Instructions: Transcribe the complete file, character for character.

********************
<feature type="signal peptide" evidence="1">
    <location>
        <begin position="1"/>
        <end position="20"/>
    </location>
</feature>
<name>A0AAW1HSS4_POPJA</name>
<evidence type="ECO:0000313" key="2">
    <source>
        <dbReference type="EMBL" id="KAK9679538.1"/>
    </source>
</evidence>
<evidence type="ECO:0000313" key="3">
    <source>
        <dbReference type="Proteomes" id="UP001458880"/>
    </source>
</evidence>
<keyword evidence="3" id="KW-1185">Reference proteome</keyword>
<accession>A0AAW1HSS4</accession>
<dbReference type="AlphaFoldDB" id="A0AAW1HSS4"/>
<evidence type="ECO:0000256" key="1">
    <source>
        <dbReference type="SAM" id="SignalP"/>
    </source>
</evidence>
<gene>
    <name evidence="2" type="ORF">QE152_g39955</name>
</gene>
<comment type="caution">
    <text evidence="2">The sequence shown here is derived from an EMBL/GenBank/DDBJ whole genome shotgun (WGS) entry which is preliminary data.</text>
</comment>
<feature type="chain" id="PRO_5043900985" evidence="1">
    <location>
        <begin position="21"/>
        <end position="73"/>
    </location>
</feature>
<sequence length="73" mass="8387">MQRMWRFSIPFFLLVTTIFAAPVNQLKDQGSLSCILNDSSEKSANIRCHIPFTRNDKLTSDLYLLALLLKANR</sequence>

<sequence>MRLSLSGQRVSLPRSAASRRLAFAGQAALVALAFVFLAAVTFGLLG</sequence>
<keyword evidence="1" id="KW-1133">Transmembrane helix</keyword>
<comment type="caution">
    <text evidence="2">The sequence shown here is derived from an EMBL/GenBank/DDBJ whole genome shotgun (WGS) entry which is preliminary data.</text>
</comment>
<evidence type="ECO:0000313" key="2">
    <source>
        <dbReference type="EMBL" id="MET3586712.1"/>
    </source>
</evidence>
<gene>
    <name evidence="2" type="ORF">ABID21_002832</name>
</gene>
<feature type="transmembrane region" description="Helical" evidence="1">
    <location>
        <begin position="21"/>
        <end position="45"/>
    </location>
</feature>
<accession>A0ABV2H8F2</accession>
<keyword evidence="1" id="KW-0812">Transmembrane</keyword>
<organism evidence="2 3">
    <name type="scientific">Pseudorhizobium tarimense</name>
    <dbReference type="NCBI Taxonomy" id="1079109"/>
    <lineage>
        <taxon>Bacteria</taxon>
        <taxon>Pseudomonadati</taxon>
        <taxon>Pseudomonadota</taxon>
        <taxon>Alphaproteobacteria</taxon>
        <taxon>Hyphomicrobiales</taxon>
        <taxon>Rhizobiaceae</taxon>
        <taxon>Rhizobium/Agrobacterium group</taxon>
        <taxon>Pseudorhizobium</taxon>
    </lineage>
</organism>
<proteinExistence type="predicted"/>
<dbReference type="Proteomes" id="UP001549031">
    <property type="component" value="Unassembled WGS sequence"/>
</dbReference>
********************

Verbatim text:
<feature type="signal peptide" evidence="1">
    <location>
        <begin position="1"/>
        <end position="20"/>
    </location>
</feature>
<name>A0AAW1HSS4_POPJA</name>
<evidence type="ECO:0000313" key="2">
    <source>
        <dbReference type="EMBL" id="KAK9679538.1"/>
    </source>
</evidence>
<evidence type="ECO:0000313" key="3">
    <source>
        <dbReference type="Proteomes" id="UP001458880"/>
    </source>
</evidence>
<keyword evidence="3" id="KW-1185">Reference proteome</keyword>
<accession>A0AAW1HSS4</accession>
<dbReference type="AlphaFoldDB" id="A0AAW1HSS4"/>
<evidence type="ECO:0000256" key="1">
    <source>
        <dbReference type="SAM" id="SignalP"/>
    </source>
</evidence>
<gene>
    <name evidence="2" type="ORF">QE152_g39955</name>
</gene>
<comment type="caution">
    <text evidence="2">The sequence shown here is derived from an EMBL/GenBank/DDBJ whole genome shotgun (WGS) entry which is preliminary data.</text>
</comment>
<feature type="chain" id="PRO_5043900985" evidence="1">
    <location>
        <begin position="21"/>
        <end position="73"/>
    </location>
</feature>
<sequence length="73" mass="8387">MQRMWRFSIPFFLLVTTIFAAPVNQLKDQGSLSCILNDSSEKSANIRCHIPFTRNDKLTSDLYLLALLLKANR</sequence>

<sequence>MRLSLSGQRVSLPRSAASRRLAFAGQAALVALAFVFLAAVTFGLLG</sequence>
<keyword evidence="1" id="KW-1133">Transmembrane helix</keyword>
<comment type="caution">
    <text evidence="2">The sequence shown here is derived from an EMBL/GenBank/DDBJ whole genome shotgun (WGS) entry which is preliminary data.</text>
</comment>
<evidence type="ECO:0000313" key="2">
    <source>
        <dbReference type="EMBL" id="MET3586712.1"/>
    </source>
</evidence>
<gene>
    <name evidence="2" type="ORF">ABID21_002832</name>
</gene>
<feature type="transmembrane region" description="Helical" evidence="1">
    <location>
        <begin position="21"/>
        <end position="45"/>
    </location>
</feature>
<accession>A0ABV2H8F2</accession>
<keyword evidence="1" id="KW-0812">Transmembrane</keyword>
<organism evidence="2 3">
    <name type="scientific">Pseudorhizobium tarimense</name>
    <dbReference type="NCBI Taxonomy" id="1079109"/>
    <lineage>
        <taxon>Bacteria</taxon>
        <taxon>Pseudomonadati</taxon>
        <taxon>Pseudomonadota</taxon>
        <taxon>Alphaproteobacteria</taxon>
        <taxon>Hyphomicrobiales</taxon>
        <taxon>Rhizobiaceae</taxon>
        <taxon>Rhizobium/Agrobacterium group</taxon>
        <taxon>Pseudorhizobium</taxon>
    </lineage>
</organism>
<proteinExistence type="predicted"/>
<dbReference type="Proteomes" id="UP001549031">
    <property type="component" value="Unassembled WGS sequence"/>
</dbReference>